Belinda Smith had both of her children at FV. She and her husband had heard some horror stories about the hospital, but their experience was much better than that of the Lennartssons, who had been there more than a year prior. The Smiths found that communication with the staff during her first delivery was fine. Belinda explained that it is customary here for a newborn to be removed from the room, but she asked if her child could stay with her, and that was allowed.
During Belinda’s second pregnancy, she decided to try something completely different. Spencer-Harty, from Family Medical Practice, had recently undergone training in HypnoBirthing, a technique created by Marie Mongan, a prominent American hypnotherapist. Spencer-Harty had in turn trained the staff at FV, and was looking for a mother to try it on. She was excited to share the method, as it proved that a non-medicated delivery is possible. After the painful, noisy experience that was the delivery of her first child, Belinda was eager to go another route.
“I didn’t think Jonathan would be into it, but he was actually extremely interested,” she says. “[Jonathan] thought the HypnoBirthing sounded great, because it emphasises the positive aspect of giving birth, instead of people yelling ‘push’ the whole time.”
The couple began the necessary five-week training course with Spencer-Harty towards the end of Belinda’s pregnancy. The first session began on a positive note, covering why HypnoBirthing works. Belinda explained that “emphasis is placed on the fact that the female body is designed to give birth, the pain comes when everything tenses up during a standard birth.”
As for the procedure itself, HypnoBirthing involves the application of visualisation and breathing techniques. There is also different terminology. For example, a contraction is called a ‘surge’, which sounds less painful. Belinda recalled that “there are certain phrases you’re supposed to use while training as well. Some sound pretty cheesy, such as ‘go inside your birthing body’.”
Now, Belinda laughs at the phrase, but while pregnant she found it extremely helpful, as it allowed her to picture her with the baby in a peaceful place. The mother’s partner is also vital to HypnoBirthing, as it is his job to ensure that breathing patterns remain regular.
This training and strange lexicon paid off at the hospital.
“The delivery was an amazing experience,” Belinda says. “The labour was quick and there was very little pain.”
It was also a much quieter experience than her previous delivery. For the most part it was just her and her husband in the delivery room. “The doctor came in at the very end, and all she had to do was catch the baby,” she says.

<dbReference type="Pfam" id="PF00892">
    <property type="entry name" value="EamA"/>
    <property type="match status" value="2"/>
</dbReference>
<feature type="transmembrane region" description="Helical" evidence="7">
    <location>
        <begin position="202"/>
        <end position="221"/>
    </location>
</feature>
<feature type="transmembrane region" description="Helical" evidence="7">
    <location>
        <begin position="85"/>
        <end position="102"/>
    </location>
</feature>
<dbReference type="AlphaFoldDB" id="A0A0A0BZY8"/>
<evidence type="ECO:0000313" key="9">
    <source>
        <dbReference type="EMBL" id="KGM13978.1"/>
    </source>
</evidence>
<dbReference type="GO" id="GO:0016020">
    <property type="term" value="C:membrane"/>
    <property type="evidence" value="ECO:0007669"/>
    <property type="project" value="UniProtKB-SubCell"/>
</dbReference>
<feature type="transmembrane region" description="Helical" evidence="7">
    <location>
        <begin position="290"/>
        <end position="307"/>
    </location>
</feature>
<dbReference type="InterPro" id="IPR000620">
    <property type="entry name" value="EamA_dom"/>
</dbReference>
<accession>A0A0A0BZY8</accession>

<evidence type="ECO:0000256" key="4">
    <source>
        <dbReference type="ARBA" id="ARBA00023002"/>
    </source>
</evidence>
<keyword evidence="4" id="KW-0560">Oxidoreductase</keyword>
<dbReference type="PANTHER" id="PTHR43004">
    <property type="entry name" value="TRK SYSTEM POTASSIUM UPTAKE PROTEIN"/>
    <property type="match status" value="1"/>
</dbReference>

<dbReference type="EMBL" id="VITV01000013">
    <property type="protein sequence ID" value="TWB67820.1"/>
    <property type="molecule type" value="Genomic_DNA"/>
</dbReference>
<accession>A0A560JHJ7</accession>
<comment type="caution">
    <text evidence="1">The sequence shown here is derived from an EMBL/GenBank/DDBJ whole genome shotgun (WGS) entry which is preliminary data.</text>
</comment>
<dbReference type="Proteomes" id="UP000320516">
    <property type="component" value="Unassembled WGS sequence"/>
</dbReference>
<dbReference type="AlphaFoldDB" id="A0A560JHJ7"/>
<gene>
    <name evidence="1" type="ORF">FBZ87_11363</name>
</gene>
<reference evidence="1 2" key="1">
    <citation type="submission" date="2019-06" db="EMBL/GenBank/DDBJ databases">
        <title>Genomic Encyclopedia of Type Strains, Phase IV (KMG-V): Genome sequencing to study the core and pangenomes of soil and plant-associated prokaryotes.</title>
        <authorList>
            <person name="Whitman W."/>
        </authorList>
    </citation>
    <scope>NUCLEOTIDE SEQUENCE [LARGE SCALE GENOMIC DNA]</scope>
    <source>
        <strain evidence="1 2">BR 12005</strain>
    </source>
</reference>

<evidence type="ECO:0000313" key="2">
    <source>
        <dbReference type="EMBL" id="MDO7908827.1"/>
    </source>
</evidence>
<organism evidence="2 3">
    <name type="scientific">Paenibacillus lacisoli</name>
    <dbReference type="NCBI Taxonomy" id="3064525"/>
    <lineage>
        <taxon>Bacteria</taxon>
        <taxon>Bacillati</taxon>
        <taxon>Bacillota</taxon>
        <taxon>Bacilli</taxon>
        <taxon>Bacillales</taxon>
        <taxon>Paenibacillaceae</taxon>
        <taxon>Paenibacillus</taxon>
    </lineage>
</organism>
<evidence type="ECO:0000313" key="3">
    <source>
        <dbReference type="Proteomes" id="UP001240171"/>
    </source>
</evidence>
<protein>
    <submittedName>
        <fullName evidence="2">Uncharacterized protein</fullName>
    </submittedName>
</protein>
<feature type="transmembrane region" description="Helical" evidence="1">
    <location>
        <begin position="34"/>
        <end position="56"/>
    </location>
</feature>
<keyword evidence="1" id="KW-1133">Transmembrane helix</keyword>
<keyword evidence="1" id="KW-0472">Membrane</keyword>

Belinda and Jonathan were, as far as they know, the first couple to undergo the full HypnoBirthing training and delivery in Vietnam. Spencer-Harty says that a number of mothers have used the method since, and it has received rave reviews.
“It gets you thinking that this is going to be an amazing experience, that it will be a privilege, not an ordeal,” Belinda says. “I’d recommend it to anyone.”
Of course, pregnancy is only part of the process of having a baby. One of the first things new parents have to worry about is getting birth certificates for their child, and this is a time-consuming process. Every baby born here has to get a Vietnamese birth certificate through the Justice Department, no matter what nationality the parents plan on claiming.
The Lennartssons began working on this process immediately, but it wasn’t easy.
“It’s very bureaucratic,” Ann says. “We considered getting a lawyer, but that’s expensive so we did it ourselves. It was extremely irritating, and for both babies it took three visits to the Justice Department to finally get things through.”
The Smiths had a similarly frustrating experience. “There’s a lot of red tape,” Belinda says. “You have to get together a whole packet of information proving that you had the baby, that you live in Vietnam, and so on. It’s a tedious process.”
Once a baby is issued a birth certificate, the parents can then apply for a passport from the appropriate consulate or embassy.
Belinda recommends getting started before a baby is born and making at least two copies of everything. “You never know when they are going to ask for duplicates of notarisation or things like that. I would allow at least two or three months between giving birth and making any travel plans, because it will take at least that long to get your baby a passport. “
Fortunately, once the ordeal is completed, life becomes easier for new parents. Ann believes this is a great country in which to have a child because Vietnamese love babies and are eager to help.
Belinda also finds expat life to be useful for raising a newborn.
“Many expats have help around the house, so you can focus on caring for the baby without worrying about washing or ironing and all of that.”
She also disagrees with the common assumption that there isn’t much here to keep children entertained. “There are a ton of places to go and play groups to visit. There’s always stuff on for children,” she says.
In addition to the SIMBA groups for young children, there is the Vietnam Parents Network, a Google Group full of information related to raising kids. Thanks to the presence of networks like these, as well as modern facilities like FV, Hanh Phuc and Family Medical Practice, having a baby in Ho Chi Minh City is easier and more comfortable than ever.